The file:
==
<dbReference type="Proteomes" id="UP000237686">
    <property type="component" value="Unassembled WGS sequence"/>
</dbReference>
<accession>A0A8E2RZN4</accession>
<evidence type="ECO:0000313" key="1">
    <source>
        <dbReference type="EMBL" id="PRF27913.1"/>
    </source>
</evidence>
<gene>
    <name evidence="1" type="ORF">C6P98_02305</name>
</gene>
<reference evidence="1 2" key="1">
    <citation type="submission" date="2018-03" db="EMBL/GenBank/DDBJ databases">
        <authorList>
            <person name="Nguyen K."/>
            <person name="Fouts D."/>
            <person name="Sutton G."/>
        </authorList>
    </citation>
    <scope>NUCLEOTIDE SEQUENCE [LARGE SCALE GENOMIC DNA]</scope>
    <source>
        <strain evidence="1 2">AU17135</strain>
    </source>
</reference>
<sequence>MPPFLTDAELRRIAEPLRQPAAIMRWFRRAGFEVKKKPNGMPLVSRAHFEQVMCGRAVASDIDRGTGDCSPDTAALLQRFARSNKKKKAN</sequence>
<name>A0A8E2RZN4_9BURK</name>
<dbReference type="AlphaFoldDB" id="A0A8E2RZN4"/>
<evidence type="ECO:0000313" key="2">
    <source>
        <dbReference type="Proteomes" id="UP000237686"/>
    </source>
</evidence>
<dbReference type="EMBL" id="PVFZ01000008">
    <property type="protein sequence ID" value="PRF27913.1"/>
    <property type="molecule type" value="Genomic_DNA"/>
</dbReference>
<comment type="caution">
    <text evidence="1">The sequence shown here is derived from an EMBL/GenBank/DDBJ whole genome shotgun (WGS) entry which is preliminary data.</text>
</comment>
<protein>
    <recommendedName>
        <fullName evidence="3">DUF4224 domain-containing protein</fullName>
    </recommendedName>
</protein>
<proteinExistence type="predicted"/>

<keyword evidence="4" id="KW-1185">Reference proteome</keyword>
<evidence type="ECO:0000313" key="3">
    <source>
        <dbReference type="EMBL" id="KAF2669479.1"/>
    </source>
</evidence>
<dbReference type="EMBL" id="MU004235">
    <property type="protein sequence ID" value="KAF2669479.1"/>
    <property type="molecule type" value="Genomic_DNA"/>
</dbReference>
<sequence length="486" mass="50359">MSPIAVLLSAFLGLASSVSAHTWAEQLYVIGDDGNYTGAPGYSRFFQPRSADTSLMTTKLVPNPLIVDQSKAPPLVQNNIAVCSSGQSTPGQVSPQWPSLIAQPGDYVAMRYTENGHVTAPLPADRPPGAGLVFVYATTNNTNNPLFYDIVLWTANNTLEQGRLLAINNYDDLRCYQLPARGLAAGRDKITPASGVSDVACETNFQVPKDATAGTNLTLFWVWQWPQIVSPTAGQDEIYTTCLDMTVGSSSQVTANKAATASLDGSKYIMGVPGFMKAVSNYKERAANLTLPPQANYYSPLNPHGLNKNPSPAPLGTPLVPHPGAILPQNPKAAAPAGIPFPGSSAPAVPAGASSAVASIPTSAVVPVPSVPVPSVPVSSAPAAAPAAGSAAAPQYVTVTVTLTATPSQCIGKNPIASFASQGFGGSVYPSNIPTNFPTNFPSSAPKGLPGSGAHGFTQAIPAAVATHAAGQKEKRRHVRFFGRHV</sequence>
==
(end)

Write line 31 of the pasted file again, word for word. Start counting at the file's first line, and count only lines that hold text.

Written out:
        <dbReference type="Proteomes" id="UP000237686"/>